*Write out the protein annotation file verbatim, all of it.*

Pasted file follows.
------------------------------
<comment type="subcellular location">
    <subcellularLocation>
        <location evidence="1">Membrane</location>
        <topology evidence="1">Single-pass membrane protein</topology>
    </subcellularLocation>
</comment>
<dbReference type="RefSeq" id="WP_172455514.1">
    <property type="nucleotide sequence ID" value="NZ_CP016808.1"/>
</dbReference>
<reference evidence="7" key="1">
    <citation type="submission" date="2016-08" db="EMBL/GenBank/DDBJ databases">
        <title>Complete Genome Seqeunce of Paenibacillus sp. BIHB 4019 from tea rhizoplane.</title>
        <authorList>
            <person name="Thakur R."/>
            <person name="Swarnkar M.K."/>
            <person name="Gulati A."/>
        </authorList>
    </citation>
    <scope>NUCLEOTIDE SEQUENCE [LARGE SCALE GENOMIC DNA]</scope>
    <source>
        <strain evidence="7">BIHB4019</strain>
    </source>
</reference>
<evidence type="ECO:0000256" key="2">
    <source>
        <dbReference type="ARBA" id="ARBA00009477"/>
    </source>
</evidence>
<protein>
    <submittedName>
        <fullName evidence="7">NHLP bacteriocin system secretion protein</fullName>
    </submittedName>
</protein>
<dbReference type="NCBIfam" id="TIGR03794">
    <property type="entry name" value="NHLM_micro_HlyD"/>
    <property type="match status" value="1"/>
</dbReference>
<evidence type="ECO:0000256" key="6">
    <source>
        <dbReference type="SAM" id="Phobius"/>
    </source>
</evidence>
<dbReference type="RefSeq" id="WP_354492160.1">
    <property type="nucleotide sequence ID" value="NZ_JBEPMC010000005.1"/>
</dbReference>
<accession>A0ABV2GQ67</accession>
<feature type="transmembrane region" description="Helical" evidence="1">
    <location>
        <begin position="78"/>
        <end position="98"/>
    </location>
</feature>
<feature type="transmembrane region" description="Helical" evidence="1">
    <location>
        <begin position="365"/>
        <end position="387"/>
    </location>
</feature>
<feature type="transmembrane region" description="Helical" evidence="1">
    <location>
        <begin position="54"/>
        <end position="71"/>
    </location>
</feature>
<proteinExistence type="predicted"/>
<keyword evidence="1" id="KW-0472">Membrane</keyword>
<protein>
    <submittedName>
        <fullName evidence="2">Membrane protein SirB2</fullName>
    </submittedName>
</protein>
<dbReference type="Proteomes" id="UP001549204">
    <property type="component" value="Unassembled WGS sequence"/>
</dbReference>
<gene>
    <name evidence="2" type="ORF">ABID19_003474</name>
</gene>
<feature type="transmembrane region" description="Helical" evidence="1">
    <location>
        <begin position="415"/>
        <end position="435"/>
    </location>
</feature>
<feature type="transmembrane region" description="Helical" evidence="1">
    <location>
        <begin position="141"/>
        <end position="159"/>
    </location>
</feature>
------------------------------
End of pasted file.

<comment type="subcellular location">
    <subcellularLocation>
        <location evidence="1">Membrane</location>
        <topology evidence="1">Single-pass membrane protein</topology>
    </subcellularLocation>
</comment>
<dbReference type="RefSeq" id="WP_172455514.1">
    <property type="nucleotide sequence ID" value="NZ_CP016808.1"/>
</dbReference>
<reference evidence="7" key="1">
    <citation type="submission" date="2016-08" db="EMBL/GenBank/DDBJ databases">
        <title>Complete Genome Seqeunce of Paenibacillus sp. BIHB 4019 from tea rhizoplane.</title>
        <authorList>
            <person name="Thakur R."/>
            <person name="Swarnkar M.K."/>
            <person name="Gulati A."/>
        </authorList>
    </citation>
    <scope>NUCLEOTIDE SEQUENCE [LARGE SCALE GENOMIC DNA]</scope>
    <source>
        <strain evidence="7">BIHB4019</strain>
    </source>
</reference>
<evidence type="ECO:0000256" key="2">
    <source>
        <dbReference type="ARBA" id="ARBA00009477"/>
    </source>
</evidence>
<protein>
    <submittedName>
        <fullName evidence="7">NHLP bacteriocin system secretion protein</fullName>
    </submittedName>
</protein>
<dbReference type="NCBIfam" id="TIGR03794">
    <property type="entry name" value="NHLM_micro_HlyD"/>
    <property type="match status" value="1"/>
</dbReference>
<evidence type="ECO:0000256" key="6">
    <source>
        <dbReference type="SAM" id="Phobius"/>
    </source>
</evidence>
<dbReference type="RefSeq" id="WP_354492160.1">
    <property type="nucleotide sequence ID" value="NZ_JBEPMC010000005.1"/>
</dbReference>
<accession>A0ABV2GQ67</accession>
<feature type="transmembrane region" description="Helical" evidence="1">
    <location>
        <begin position="78"/>
        <end position="98"/>
    </location>
</feature>
<feature type="transmembrane region" description="Helical" evidence="1">
    <location>
        <begin position="365"/>
        <end position="387"/>
    </location>
</feature>
<feature type="transmembrane region" description="Helical" evidence="1">
    <location>
        <begin position="54"/>
        <end position="71"/>
    </location>
</feature>
<proteinExistence type="predicted"/>
<keyword evidence="1" id="KW-0472">Membrane</keyword>
<protein>
    <submittedName>
        <fullName evidence="2">Membrane protein SirB2</fullName>
    </submittedName>
</protein>
<dbReference type="Proteomes" id="UP001549204">
    <property type="component" value="Unassembled WGS sequence"/>
</dbReference>
<gene>
    <name evidence="2" type="ORF">ABID19_003474</name>
</gene>
<feature type="transmembrane region" description="Helical" evidence="1">
    <location>
        <begin position="415"/>
        <end position="435"/>
    </location>
</feature>
<feature type="transmembrane region" description="Helical" evidence="1">
    <location>
        <begin position="141"/>
        <end position="159"/>
    </location>
</feature>